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K. Edw. Ay, to the Tower, the Fleet, or where Nay, more, the guard upon his lordship waits, And all the court begins to flatter him.

thou wilt.

War. Thus leaning on the shoulder of the king, He nods, and scorns, and smiles at those that pass.

E. Mor. Doth no man take exceptions at the slave?

Lan. All stomach him, but none dare speak a word.

Y. Mor. Ah, that bewrays their baseness, Lancaster !

Bish. of Cov. For this offence be thou accurs'd of God!

K. Edw. Who's there? Convey this priest to the Tower.

Bish. of Cov. True, true.*

K. Edw. But, in the mean time, Gaveston, away, And take possession of his house and goods. Come, follow me, and thou shalt have my guard To see it done, and bring thee safe again.

Gav. What should a priest do with so fair a house?

A prison may beseem † his holiness.

Bnter, on one side, the elder MORTIMER, and the younger
War. 'Tis true, the bishop is in the Tower,
And goods and body given to Gaveston.

Lan. What, will they tyrannize upon the

Were all the earls and barons of my mind, We'd + hale him from the bosom of the king, [Exeunt. And at the court-gate hang the peasant up, Who, swoln with venom of ambitious pride, Will be the ruin of the realm and us.

War. Here comes my Lord of Canterbury's grace.

Lan. His countenance bewrays he is displeas'd.

Ah, wicked king! accursed Gaveston !
This ground, which is corrupted with their steps,
Shall be their timeless sepulchre or mine.

Y. Mor. Well, let that peevish Frenchman
guard him sure;

Unless his breast be sword-proof, he shall die.
E. Mor. How now! why droops the Earl of

Y. Mor. Wherefore is Guy of Warwick dis-

Lan. That villain Gaveston is made an earl.
E. Mor. An earl!

War. Ay, and besides Lord-chamberlain of the realm,

And Secretary too, and Lord of Man.

E. Mor. We may not nor we will not suffer this. Y. Mor. Why post we not from hence to levy men ?

Lan. "My Lord of Cornwall" now at every word;

And happy is the man whom he vouchsafes,
For vailing § of his bonnet, one good look.
Thus, arm in arm, the king and he doth march:

* True, true] Altered by one of the modern editors to "Do, do".-Qy. "Prut, prut" (an exclamation of contempt)?

↑ may beseem] So 4to 1598.-2tos 1612, 1622, besceme."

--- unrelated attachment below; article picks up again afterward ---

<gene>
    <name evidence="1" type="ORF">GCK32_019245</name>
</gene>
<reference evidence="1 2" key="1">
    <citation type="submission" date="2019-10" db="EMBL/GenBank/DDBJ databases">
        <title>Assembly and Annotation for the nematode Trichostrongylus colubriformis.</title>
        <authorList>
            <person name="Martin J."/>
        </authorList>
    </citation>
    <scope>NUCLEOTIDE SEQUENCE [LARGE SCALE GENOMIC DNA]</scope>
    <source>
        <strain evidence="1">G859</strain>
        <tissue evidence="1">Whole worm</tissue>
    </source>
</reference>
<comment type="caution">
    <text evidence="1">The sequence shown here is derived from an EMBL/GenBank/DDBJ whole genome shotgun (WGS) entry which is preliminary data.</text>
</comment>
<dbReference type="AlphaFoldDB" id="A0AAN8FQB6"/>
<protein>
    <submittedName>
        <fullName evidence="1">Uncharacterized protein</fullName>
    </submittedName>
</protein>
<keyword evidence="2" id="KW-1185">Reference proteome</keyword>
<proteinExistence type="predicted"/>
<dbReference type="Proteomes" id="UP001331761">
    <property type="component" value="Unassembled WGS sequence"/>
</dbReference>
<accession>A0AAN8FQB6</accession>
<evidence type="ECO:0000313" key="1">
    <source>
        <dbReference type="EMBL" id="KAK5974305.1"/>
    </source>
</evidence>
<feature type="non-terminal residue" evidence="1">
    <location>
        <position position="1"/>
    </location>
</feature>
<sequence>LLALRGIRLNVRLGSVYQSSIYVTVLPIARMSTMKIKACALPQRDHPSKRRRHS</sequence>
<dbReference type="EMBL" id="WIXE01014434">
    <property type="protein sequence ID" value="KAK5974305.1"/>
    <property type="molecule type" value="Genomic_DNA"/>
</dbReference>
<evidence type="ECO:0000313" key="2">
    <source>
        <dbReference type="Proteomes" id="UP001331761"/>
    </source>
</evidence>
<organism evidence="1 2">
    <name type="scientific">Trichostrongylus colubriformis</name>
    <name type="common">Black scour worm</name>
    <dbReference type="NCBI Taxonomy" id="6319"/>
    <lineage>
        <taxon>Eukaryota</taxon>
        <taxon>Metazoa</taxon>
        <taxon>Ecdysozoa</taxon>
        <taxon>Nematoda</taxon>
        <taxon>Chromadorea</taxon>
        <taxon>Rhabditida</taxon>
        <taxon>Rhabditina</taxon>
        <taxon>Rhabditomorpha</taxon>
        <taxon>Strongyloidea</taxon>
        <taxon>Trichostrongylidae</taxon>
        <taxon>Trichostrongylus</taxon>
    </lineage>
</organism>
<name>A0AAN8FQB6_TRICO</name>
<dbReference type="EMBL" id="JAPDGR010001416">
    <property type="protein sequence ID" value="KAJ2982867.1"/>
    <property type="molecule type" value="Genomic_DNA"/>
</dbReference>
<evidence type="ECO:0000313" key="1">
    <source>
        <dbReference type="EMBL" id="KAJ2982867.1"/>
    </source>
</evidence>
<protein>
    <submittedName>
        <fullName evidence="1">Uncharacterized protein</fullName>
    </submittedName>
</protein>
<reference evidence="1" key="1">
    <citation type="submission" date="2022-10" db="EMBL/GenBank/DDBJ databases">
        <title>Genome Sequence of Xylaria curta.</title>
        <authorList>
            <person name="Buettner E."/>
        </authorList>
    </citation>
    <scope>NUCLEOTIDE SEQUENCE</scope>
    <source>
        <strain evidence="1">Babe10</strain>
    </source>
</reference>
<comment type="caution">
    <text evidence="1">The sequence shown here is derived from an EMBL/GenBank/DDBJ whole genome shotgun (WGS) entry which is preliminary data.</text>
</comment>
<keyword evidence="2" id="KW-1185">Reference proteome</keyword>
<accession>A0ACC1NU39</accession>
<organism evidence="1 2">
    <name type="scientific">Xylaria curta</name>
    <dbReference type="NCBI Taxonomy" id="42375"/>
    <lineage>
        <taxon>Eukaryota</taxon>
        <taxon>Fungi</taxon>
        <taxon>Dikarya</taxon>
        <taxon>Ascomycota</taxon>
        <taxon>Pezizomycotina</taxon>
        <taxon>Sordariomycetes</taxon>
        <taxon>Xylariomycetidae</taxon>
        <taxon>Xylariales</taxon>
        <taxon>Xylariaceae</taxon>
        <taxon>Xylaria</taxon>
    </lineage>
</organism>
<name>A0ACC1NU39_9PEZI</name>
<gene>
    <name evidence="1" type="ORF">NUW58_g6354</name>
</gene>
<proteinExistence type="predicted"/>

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Enter, on one side, the elder Mortimer, &c.] Qy. where is this scene supposed to pass?-The words of the Queen (next col.), "Unto the forest, gentle Mortimer," would lead us to fix it at Windsor; but, as the Archbishop (p. 187, first col.) begs the nobles "to cross to Lambeth," it would seem to take place in London.

§ vailing] i. e. lowering.

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Smiles in his face, and whispers in his ears; And, when I come, he frowns, as who should say,

"Go whither thou wilt, seeing I have Gaveston." E. Mor. Is it not strange that he is thus bewitch'd?

Y. Mor. Madam, return unto the court again: That sly inveigling Frenchman we'll exìle, Or lose our lives; and yet, ere that day come, The king shall lose his crown; for we have power,

And courage too, to be reveng'd at full.

Archb. of Cant. But yet lift not your swords against the king.

Lan. No; but we will lift Gaveston from hence. War. And war must be the means, or he'll stay still.

Q. Isab. Then let him stay; for, rather than my lord

Shall be oppress'd with civil mutinies,
I will endure a melancholy life,
And let him frolic with his minion.

Archb. of Cant. My lords, to ease all this, but hear me speak:

We and the rest, that are his counsellors,
Will meet, and with a general consent
Confirm his banishment with our hands and seals.
Lan. What we confirm the king will frustrate.*
Y. Mor. Then may we lawfully revolt from


War. But say, my lord, where shall this meeting be?

Archb. of Cant. At the New Temple. Y. Mor. Content.

Archb. of Cant.† And, in the mean time, I'll entreat you all

To cross to Lambeth, and there stay with me.
Lan. Come, then, let's away.

Y. Mor. Madam, farewell.

Q. Isab. Farewell, sweet Mortimer; and, for my sake,

Forbear to levy arms against the king.

Y. Mor. Ay, if words will serve; if not, I must. Exeunt.


Gav. Edmund, the mighty prince of Lancaster, That hath more earldoms than an ass can bear, And both the Mortimers, two goodly men,

frustrate] Is a trisyllable here.